Public tours and pre-scheduled groups leave once an hour on the half hour, 10 am to 4:30 pm. The Museum is open for individuals and families or for pre-scheduled groups of 20 or more. Daily scheduled public tours will take you through the mine and exhibits. Groups should be sure to pre-schedule their tour.
Hiking: The are between Vancouver and Whistler has unlimited opportunities for hiking and backpacking. Near Lions Bay to the south are The Lions. Don’t let the overall challenge of reaching the Lions deter you, as the views of Howe Sound and the Gulf Islands alone are worth the effort. The Howe Sound Crest Trail begins in Cypress Provincial Park in North Vancouver and runs almost 18 miles (30 km) across ridges and mountains – including the Lions – while skirting pocket lakes to reach the shores of Howe Sound near Porteau Cove. Phew! Without a doubt this is the way to see as much of Howe Sound as any hiker could wish, but it comes with a price tag: a real grunt. The Deeks Lake Trail (strenuous; 8 mile/13 km return; 3-4 hours each way) leads hikers up a steep rock-and-roots trail that passes through lush evergreen forest. The occasional stream or waterfall provides cool encouragement to overheated brows (and other body parts).
Skiing: Whistler Blackcomb Ski Resort has the largest ski area on the continent: over 28,000 hectares (just over 7,000 acres) of skiing area, with over 200 marked trails and 12 massive Alpine bowls. For more information on Skiing and Winter Recreation in Whistler.
Golf: Furry Creek Golf and Country Club in neighbouring Lions Bay is considered the most scenic golf course in British Columbia. This 18-hole championship golf course perfectly captures the beauty of this coastline, with abundant wildlife, rugged mountains, and panoramic ocean views of the Squamish Inlet. To the north in Squamish, the Squamish Valley Golf & Country Club is a championship course located in the heart of Sea to Sky Country, with panoramic mountain views off every tee and immaculately maintained greens (18 holes, Par 72, 5,639 yards). Garibaldi Springs Golf Resort in Squamish is impeccably maintained, demands skill and accuracy, and falls nothing short of brilliant. The 4,700-yard, Par 64 course is set in stunning surroundings, showing great respect for the environmentally sensitive habitat. Golf Vacations in British Columbia.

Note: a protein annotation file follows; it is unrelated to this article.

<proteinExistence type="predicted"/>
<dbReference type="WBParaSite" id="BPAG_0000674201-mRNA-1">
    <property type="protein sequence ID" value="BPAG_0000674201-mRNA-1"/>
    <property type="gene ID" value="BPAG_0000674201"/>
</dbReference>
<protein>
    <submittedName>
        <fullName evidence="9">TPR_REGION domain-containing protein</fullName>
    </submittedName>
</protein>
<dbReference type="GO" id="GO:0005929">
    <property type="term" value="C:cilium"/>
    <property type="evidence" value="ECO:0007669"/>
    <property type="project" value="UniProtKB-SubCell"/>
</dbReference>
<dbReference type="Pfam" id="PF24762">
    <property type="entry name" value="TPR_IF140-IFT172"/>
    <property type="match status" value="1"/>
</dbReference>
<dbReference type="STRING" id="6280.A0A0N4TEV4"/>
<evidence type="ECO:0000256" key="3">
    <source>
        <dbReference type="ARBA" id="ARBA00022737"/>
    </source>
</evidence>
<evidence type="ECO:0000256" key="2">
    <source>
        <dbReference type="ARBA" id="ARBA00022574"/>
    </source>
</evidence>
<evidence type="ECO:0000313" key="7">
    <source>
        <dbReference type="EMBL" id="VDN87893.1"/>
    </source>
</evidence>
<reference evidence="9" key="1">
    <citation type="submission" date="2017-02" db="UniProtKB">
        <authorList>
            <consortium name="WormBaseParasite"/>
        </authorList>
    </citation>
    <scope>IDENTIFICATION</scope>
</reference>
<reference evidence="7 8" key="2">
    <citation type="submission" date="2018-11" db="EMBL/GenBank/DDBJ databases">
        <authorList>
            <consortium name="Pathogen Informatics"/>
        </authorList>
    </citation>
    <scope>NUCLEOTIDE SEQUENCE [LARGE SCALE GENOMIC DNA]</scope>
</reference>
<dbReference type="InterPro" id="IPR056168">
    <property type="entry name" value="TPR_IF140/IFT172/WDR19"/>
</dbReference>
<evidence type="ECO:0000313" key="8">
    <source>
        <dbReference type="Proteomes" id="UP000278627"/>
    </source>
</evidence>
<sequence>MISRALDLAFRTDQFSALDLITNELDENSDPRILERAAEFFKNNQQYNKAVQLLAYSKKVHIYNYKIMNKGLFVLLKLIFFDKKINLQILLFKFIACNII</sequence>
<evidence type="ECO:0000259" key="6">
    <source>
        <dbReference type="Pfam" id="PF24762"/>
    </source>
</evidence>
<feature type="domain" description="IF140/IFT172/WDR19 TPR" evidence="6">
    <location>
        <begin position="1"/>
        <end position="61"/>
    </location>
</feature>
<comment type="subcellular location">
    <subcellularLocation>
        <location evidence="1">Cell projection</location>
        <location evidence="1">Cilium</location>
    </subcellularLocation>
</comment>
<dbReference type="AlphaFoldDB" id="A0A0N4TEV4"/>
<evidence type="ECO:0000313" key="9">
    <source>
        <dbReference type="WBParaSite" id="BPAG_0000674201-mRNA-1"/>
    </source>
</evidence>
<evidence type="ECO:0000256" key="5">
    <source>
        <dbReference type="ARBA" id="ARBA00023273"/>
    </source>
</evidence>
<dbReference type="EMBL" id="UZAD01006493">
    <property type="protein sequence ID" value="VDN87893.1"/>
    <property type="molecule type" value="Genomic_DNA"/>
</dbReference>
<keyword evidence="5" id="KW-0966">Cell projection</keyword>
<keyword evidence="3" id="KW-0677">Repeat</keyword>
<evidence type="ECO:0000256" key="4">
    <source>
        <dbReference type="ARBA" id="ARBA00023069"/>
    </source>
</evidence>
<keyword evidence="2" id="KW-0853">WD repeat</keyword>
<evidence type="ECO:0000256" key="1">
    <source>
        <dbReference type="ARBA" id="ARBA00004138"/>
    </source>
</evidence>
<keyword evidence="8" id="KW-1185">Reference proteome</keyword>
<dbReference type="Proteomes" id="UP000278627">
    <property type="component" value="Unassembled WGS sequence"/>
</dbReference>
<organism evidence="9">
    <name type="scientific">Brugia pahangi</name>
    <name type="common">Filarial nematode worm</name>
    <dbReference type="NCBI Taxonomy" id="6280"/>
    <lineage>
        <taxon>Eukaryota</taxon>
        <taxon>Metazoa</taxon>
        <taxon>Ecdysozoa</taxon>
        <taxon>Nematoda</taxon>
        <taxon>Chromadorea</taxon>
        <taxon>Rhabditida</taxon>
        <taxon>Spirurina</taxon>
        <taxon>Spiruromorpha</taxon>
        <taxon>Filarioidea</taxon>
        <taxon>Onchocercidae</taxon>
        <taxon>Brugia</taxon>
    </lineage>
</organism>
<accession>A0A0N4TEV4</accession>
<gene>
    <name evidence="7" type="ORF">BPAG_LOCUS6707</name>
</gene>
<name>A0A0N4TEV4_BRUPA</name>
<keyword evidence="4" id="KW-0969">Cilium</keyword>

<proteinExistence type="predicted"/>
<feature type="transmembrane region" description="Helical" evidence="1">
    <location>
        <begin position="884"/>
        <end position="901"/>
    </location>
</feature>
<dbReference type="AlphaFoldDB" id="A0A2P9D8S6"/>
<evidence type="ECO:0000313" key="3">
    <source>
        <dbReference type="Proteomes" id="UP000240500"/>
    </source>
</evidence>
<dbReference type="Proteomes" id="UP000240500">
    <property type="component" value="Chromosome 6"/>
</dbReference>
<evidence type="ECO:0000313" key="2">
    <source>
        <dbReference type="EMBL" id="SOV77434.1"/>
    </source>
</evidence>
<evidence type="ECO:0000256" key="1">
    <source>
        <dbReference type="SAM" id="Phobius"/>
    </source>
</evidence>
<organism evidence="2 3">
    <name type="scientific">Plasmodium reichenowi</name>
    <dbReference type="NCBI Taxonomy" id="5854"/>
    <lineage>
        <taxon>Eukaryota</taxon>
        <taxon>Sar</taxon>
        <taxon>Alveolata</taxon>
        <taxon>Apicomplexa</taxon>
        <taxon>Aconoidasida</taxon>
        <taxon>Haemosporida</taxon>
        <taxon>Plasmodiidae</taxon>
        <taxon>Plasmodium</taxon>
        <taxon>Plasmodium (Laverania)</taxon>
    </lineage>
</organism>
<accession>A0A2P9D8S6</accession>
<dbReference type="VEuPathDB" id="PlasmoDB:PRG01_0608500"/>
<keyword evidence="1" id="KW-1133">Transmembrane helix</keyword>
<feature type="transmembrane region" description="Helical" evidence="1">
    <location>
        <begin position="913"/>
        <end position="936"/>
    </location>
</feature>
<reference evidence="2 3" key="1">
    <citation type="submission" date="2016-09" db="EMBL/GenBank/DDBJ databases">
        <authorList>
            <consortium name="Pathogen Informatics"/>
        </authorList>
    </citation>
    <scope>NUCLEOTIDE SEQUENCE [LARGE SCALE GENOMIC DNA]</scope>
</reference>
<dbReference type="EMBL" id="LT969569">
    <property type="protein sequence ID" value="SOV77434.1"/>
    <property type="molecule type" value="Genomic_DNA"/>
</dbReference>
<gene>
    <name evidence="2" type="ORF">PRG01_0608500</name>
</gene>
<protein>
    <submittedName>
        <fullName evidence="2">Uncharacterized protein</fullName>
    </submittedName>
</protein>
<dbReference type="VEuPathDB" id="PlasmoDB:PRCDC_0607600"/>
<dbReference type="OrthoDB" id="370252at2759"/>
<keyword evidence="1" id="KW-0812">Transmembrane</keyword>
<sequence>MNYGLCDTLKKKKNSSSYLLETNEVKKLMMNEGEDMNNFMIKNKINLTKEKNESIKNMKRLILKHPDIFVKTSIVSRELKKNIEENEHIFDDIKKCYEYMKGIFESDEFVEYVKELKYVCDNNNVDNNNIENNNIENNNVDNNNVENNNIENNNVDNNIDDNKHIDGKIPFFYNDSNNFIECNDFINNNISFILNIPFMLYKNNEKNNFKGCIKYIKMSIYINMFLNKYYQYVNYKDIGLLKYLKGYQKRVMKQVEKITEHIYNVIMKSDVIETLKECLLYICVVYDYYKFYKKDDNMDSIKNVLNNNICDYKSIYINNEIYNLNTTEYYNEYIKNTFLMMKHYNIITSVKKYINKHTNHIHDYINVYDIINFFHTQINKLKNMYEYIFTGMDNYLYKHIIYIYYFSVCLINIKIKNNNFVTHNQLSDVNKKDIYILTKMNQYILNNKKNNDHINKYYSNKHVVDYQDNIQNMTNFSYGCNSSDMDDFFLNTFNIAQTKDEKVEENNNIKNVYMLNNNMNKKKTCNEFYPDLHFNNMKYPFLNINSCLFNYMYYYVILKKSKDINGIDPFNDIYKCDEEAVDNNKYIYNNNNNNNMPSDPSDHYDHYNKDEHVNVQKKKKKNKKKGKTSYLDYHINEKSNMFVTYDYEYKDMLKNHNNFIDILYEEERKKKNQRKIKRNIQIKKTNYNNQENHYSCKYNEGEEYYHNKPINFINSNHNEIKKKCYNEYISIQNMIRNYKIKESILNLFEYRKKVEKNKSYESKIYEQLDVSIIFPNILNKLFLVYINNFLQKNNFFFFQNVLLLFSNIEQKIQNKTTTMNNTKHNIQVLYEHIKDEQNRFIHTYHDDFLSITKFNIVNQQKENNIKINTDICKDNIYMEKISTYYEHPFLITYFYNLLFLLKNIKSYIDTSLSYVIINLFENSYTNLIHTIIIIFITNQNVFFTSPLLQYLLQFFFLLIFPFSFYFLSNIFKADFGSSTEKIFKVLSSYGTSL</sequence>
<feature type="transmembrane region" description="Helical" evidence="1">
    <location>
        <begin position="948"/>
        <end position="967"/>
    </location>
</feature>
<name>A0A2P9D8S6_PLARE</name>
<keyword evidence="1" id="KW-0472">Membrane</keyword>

Murrin Provincial Park enjoys a placid lakeside location about 2 miles (3 km) north of Britannia Beach, on the west side of Hwy 99. The waters of Browning Lake lap the shoulder of the highway. Picnic tables dot the far side of the little lake, some sheltered in the forest, others in the open. This is a good place to stop for a snack while you check the road or trail map.